UPDATE 1-Wintershall says low costs will boost profits after merger with DEA

* Secures bank support to finance merger

* Lowers production costs, widens proven reserves

* Sees sustained growth in oil and gas demand (Recasts to reflect press conference, CEO briefing statements)

KASSEL, Germany, March 21 (Reuters) - BASF’s oil and gas subsidiary Wintershall will boost profitability after its planned merger with rival DEA, drawing on cost cuts from the move, an expansion of proven reserves and increased output, its chief executive said on Thursday.

“We have cheap production and development costs and our efficiency measures are paying off,” CEO Mario Mehren told reporters after presenting 2018 results.

“The merger with DEA will be an additional step to reduce costs and make us more resilient to price volatility in oil and gas,” he added.

The tie-up, due to close in the first half of 2019, received a 6 billion euro ($6.83 billion) financing contract a few days ago from an international banking consortium, including five U.S. banks, he said.

The merged firm aims to raise its output by 40 percent by 2023 to 800,000 barrels of oil equivalent (BOE) a day, to reap cost savings of 200 million euros per year as of the third year, and to shed 1,000 jobs.

Wintershall’s production costs averaged $8 per BOE over the five years from 2013 to 2017 compared with a sector average of $13, while its proven reserves in 2018 had risen by 12 percent to stand at 1,871 million BOE last year.

Mehren said output and sales would rise again this year after it posted record production in 2018, a 26 percent rise in sales and a 155 percent increase in operating profit, or earnings before interest and tax (EBIT) minus special items.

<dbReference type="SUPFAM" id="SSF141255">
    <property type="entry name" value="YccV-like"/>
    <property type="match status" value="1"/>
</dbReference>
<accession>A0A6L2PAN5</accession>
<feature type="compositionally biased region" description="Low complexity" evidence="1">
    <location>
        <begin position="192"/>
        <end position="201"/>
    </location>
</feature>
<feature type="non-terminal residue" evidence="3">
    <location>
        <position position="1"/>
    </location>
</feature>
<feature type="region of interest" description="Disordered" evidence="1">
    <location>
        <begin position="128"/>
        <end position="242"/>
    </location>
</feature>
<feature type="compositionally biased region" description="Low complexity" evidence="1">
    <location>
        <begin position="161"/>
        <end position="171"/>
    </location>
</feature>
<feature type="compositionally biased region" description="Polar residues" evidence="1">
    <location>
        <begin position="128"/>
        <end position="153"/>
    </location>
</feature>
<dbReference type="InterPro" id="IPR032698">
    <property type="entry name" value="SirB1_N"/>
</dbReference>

The 2018 numbers benefited from a higher oil price, which rose 31 percent to an average $71 per barrel, while gas prices also climbed 32 percent.

Mehren said the company will benefit from internationally rising oil and gas demand over the long term.

Germany especially will see rising gas demand due to its recent decision to phase out coal to protect against climate change.

“This will raise the share of gas burning for electricity,” he said.

Wintershall will continue to invest this year in expanding production in Brazil, Argentina, Russia, Norway, the Middle East and Germany.

However, there is uncertainty around future oil production in Libya where output has been eroded by years of conflict.

Its current production is around 52,000 barrels per day, half of its historic peak. “I cannot tell what it is going to be, there are no positive signals from Libya,” Mehren said. ($1 = 0.8780 euros) (Reporting by Vera Eckert; Editing by Jan Harvey)